- Accountants need to have a risk assessment and AML/CFT programme in place by 1 October 2018.
- The accounting profession has been given a medium-high risk rating for money laundering (ML) and terrorism financing (TF).
- Under new legal requirements, accountants will need to obtain certain documents to verify the identity of new customers.
Often accountants deal with large sums of money and set up and manage trusts and companies, and this is partly why they are attractive to money launderers. Professional services provided by accountants can also give the impression of respectability, legitimacy and credibility. Accountants create an extra step in the money laundering chain as well that can hinder detection and investigation by obscuring ownership of money.
For these reasons, New Zealand accountants have been identified as having a medium to high inherent risk for money laundering and terrorism financing activity. New Zealand’s Department of Internal Affairs (DIA) has issued the advice in a report just released on a new (Phase 2) Sector Risk Assessment for anti-money laundering (AML) legislation.
“The medium-high rating is consistent with international experience and expectations, given accountants’ exposure to ML/TF vulnerabilities,” says the DIA report Phase 2 Sector Risk Assessment. “The consequences of such vulnerabilities can be wide-ranging and result in significant financial and reputational impact.”
Accounting profession given medium-high inherent AML risk rating by DIA
Understand the ML/TF risks facing accountants.
The easy access and wide geographic spread of accounting services, coupled with accountants’ gatekeeper role also make them targets for money launderers, the DIA warns.
The Anti-Money Laundering and Countering Financing of Terrorism (AML/CFT) Amendment Act 2017 puts in place “Phase 2” of New Zealand’s AML/CFT laws and brings in accountants who carry out certain services.
The AML/CFT programme … sets out what level of customer due diligence (CDD) you will apply to a new customer and what documents you need to obtain to verify their identity.
Under new requirements, you need to carefully assess the services you offer to identify if your business is a reporting entity. It is also important to regularly reassess your position as your business changes.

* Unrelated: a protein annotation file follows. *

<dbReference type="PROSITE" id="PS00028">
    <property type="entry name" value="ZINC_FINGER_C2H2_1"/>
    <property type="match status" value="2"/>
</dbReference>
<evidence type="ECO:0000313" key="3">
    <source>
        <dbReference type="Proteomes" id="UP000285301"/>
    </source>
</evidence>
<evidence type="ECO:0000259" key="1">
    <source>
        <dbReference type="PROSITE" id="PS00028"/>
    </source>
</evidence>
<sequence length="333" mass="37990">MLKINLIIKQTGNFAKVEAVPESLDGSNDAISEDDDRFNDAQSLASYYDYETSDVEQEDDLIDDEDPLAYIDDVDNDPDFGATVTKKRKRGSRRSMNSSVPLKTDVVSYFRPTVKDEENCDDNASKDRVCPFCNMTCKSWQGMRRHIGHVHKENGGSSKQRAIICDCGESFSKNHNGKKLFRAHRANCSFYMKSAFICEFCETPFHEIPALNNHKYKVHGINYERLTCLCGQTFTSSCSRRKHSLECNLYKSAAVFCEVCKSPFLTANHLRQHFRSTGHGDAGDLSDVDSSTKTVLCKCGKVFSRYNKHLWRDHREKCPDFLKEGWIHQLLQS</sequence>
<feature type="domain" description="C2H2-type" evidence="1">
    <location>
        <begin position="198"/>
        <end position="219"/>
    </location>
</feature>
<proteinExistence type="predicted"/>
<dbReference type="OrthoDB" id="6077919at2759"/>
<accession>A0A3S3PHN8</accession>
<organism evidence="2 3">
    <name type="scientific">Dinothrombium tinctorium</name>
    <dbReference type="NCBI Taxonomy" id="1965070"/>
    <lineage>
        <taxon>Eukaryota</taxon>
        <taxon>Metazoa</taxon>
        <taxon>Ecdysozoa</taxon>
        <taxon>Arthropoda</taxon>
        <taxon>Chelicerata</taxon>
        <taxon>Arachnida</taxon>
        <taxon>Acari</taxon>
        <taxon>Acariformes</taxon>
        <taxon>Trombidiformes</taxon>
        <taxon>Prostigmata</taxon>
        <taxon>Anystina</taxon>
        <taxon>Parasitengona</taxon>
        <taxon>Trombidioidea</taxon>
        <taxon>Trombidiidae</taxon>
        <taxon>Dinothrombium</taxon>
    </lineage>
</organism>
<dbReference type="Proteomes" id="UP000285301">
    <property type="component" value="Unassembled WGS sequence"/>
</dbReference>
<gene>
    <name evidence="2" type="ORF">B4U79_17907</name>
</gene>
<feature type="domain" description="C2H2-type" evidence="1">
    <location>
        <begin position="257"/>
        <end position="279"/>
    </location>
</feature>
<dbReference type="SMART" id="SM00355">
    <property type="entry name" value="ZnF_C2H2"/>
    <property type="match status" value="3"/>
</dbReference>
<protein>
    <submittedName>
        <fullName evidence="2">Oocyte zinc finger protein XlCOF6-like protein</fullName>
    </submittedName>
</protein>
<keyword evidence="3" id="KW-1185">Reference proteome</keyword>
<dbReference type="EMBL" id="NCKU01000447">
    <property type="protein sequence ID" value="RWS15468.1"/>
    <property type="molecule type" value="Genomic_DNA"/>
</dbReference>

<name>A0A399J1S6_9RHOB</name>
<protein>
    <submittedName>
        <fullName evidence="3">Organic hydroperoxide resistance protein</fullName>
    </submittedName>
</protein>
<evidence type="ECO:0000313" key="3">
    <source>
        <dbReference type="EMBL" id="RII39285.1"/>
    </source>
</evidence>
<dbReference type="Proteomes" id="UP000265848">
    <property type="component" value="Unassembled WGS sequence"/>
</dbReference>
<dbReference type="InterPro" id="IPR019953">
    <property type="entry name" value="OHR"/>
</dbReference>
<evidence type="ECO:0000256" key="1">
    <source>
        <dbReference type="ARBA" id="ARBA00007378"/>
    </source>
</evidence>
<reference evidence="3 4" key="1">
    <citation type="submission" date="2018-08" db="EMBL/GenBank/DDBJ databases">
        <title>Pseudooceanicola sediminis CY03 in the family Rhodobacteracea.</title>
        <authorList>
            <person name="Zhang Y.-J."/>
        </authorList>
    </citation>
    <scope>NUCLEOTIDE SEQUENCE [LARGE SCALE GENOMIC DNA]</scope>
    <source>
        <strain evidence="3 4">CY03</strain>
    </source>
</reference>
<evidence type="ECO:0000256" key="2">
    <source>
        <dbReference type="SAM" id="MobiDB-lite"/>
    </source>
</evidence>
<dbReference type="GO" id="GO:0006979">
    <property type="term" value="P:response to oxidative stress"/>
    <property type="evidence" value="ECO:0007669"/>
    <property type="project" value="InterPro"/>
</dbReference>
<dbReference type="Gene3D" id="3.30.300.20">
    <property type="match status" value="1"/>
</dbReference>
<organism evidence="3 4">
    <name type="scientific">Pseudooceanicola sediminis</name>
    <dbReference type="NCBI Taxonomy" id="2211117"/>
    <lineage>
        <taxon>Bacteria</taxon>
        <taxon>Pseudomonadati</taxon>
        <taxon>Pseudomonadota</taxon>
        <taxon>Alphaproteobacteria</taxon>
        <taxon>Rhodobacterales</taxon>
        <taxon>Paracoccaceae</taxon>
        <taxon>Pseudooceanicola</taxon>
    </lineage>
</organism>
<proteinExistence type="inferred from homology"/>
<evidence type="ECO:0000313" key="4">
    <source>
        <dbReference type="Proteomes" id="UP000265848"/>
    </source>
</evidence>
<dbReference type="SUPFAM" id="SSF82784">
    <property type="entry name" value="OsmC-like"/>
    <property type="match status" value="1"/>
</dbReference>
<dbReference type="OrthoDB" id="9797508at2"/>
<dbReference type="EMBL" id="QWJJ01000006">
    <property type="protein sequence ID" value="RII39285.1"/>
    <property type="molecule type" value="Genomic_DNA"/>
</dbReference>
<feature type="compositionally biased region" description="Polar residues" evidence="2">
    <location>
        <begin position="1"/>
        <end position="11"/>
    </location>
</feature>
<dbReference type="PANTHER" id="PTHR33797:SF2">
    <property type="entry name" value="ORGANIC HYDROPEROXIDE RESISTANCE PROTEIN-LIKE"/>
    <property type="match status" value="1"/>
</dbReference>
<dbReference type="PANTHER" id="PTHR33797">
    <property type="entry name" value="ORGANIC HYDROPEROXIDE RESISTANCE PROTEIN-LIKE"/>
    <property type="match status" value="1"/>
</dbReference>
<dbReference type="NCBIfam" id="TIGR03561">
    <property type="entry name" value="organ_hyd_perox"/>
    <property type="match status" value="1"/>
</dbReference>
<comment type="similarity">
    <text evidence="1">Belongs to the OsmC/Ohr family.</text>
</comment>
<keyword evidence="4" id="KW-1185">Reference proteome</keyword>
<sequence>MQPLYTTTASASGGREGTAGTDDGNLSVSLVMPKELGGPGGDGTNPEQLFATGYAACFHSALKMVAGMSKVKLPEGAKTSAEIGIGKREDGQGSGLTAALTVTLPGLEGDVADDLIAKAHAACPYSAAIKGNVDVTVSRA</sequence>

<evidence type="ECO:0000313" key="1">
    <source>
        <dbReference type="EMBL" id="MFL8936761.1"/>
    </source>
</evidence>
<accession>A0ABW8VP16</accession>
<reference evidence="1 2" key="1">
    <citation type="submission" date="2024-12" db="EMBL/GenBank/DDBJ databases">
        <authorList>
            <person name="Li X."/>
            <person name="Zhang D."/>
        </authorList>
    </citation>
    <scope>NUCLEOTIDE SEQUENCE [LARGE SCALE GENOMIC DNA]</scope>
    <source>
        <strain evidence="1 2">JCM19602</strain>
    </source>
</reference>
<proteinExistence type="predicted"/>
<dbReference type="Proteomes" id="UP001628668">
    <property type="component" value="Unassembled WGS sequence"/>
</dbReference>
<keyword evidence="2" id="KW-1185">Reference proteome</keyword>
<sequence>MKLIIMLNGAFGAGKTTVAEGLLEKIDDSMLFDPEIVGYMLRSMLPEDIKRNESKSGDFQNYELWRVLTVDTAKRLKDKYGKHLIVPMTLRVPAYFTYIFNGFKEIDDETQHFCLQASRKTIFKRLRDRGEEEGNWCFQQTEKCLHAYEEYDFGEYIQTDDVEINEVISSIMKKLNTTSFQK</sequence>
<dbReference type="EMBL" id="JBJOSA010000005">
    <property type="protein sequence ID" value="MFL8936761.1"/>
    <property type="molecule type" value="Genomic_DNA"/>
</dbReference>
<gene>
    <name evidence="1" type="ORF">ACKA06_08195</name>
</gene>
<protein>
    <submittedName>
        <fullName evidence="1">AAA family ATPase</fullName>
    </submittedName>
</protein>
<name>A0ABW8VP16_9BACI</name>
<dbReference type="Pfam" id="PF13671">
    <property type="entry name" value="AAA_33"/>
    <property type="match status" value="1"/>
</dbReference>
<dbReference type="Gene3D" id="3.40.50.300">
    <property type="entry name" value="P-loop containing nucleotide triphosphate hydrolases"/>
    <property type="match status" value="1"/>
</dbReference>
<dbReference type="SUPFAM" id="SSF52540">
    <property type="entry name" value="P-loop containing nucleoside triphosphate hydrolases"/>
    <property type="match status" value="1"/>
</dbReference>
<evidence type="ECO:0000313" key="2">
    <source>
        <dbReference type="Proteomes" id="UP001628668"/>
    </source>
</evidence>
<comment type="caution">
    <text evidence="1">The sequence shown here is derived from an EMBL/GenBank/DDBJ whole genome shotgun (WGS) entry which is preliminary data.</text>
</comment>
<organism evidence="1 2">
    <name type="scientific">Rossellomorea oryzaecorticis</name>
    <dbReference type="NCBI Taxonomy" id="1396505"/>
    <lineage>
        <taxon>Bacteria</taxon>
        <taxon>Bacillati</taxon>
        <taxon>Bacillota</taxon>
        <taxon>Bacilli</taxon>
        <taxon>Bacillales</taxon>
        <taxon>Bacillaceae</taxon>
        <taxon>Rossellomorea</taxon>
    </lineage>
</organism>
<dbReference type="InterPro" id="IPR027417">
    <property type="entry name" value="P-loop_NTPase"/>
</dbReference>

Where do you start?
This year’s looming October deadline requires an engaged and speedy response from you and your firm. You have until 1 October 2018 to have systems and processes in place and ensure they are operational.
Before this date you need to:
- Have a person within the business who is designated as the AML/CFT compliance officer;
- Develop and document a risk assessment for your business; and
- Document and implement an AML/CFT programme which outlines how you will ensure you keep yourself and your business compliant.
Get started now so you can build your AML/CFT obligations into your business plan and the way you do business. It is better to take a holistic approach, rather than just regard these as additional compliance obligations. The AML/CFT policies, procedures and controls should be part of an overall behavioural and awareness change. In many cases, changes can be built into existing systems and processes you use when bringing new clients on board.
How do you start?
Reporting entities must appoint a compliance officer who will be responsible for administering and maintaining the AML/CFT programme. An employee should be appointed to this role who reports to a senior manager. In the case of a sole practitioner, the DIA expects the sole practitioner to be the compliance officer. If that is not possible, an external person must be appointed as a compliance officer.
Performing a risk assessment involves identifying and assessing the risks your business reasonably expects to face from money laundering or terrorism financing. This is the foundation document for the business’ entire AML/CFT regime. Section 58 of the Act contains some mandatory requirements, including that it must have regard to the factors in section 58(2) of the Act such as the types of customers you have and the countries they are in. This allows you to create a risk assessment you think is appropriate for your business.
Risk Assessment and AML/CFT Programme Guideline
Help with developing your business’ two key documents.
Once you have completed your risk assessment, you can prepare an AML/CFT programme that minimises or mitigates these risks in a proportionate way. What your AML/CFT programme should contain is set out in section 57 of the Act. The AML/CFT programme serves as an operating manual of how your business will comply with its AML/CFT obligations. For example, it sets out what level of customer due diligence (CDD) you will apply to a new customer and what documents you need to obtain to verify their identity.
If your business is relatively small, ie only a few staff providing a limited range of services to a small number of local clients, your risk assessment and AML/CFT programme can be relatively short and simple. You understand your business better than anyone else, therefore you are best placed to develop these two documents, and there are resources available to help.
Some are free such as the AML/CFT Risk Assessment and Programme: Prompts and Notes for DIA Reporting Entities, Risk Assessment Guideline and AML/CFT Programme Guideline.
Of course, there are also many additional resources available for purchase. Strategi Group is in the process of developing an AML/CFT manual for accountants which includes most of the information you need to comply, plus a sample risk assessment and AML/CFT programme and instructions on how to customise them for your business. This will be available soon.
AML/CFT manual for accountants.
David Greenslade is the Managing Director of the Strategi Group, based in New Zealand.